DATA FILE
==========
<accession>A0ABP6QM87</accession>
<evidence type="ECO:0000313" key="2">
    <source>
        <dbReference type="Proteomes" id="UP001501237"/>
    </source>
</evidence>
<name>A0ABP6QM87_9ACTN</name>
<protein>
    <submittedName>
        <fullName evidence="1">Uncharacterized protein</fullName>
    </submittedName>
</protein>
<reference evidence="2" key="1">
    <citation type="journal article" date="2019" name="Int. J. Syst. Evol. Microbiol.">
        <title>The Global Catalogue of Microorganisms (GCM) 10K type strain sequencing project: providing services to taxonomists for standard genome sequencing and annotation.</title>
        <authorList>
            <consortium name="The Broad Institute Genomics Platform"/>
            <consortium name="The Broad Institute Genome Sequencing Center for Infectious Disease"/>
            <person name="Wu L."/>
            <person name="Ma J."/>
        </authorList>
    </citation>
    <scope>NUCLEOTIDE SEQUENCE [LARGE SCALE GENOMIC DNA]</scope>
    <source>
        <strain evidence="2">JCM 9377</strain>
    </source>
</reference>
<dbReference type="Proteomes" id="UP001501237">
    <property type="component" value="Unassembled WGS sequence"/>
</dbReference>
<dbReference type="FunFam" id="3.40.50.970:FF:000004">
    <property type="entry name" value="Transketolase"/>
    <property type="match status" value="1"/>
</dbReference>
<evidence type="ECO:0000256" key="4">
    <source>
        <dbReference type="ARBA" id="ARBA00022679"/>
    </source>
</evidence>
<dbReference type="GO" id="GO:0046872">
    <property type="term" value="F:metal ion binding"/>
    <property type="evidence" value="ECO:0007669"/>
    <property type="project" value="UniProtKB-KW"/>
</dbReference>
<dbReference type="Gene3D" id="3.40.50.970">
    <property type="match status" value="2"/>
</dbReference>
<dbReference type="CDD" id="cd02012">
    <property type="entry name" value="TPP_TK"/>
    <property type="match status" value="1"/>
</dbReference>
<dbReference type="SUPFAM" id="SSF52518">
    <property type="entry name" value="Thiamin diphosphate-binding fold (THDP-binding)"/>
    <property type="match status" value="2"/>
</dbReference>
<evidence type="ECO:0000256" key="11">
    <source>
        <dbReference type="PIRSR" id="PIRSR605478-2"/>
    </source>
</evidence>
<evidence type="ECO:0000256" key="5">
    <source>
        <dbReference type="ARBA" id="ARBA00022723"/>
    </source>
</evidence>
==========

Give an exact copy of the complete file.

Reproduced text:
<accession>A0ABP6QM87</accession>
<evidence type="ECO:0000313" key="2">
    <source>
        <dbReference type="Proteomes" id="UP001501237"/>
    </source>
</evidence>
<name>A0ABP6QM87_9ACTN</name>
<protein>
    <submittedName>
        <fullName evidence="1">Uncharacterized protein</fullName>
    </submittedName>
</protein>
<reference evidence="2" key="1">
    <citation type="journal article" date="2019" name="Int. J. Syst. Evol. Microbiol.">
        <title>The Global Catalogue of Microorganisms (GCM) 10K type strain sequencing project: providing services to taxonomists for standard genome sequencing and annotation.</title>
        <authorList>
            <consortium name="The Broad Institute Genomics Platform"/>
            <consortium name="The Broad Institute Genome Sequencing Center for Infectious Disease"/>
            <person name="Wu L."/>
            <person name="Ma J."/>
        </authorList>
    </citation>
    <scope>NUCLEOTIDE SEQUENCE [LARGE SCALE GENOMIC DNA]</scope>
    <source>
        <strain evidence="2">JCM 9377</strain>
    </source>
</reference>
<dbReference type="Proteomes" id="UP001501237">
    <property type="component" value="Unassembled WGS sequence"/>
</dbReference>
<dbReference type="FunFam" id="3.40.50.970:FF:000004">
    <property type="entry name" value="Transketolase"/>
    <property type="match status" value="1"/>
</dbReference>
<evidence type="ECO:0000256" key="4">
    <source>
        <dbReference type="ARBA" id="ARBA00022679"/>
    </source>
</evidence>
<dbReference type="GO" id="GO:0046872">
    <property type="term" value="F:metal ion binding"/>
    <property type="evidence" value="ECO:0007669"/>
    <property type="project" value="UniProtKB-KW"/>
</dbReference>
<dbReference type="Gene3D" id="3.40.50.970">
    <property type="match status" value="2"/>
</dbReference>
<dbReference type="CDD" id="cd02012">
    <property type="entry name" value="TPP_TK"/>
    <property type="match status" value="1"/>
</dbReference>
<dbReference type="SUPFAM" id="SSF52518">
    <property type="entry name" value="Thiamin diphosphate-binding fold (THDP-binding)"/>
    <property type="match status" value="2"/>
</dbReference>
<evidence type="ECO:0000256" key="11">
    <source>
        <dbReference type="PIRSR" id="PIRSR605478-2"/>
    </source>
</evidence>
<evidence type="ECO:0000256" key="5">
    <source>
        <dbReference type="ARBA" id="ARBA00022723"/>
    </source>
</evidence>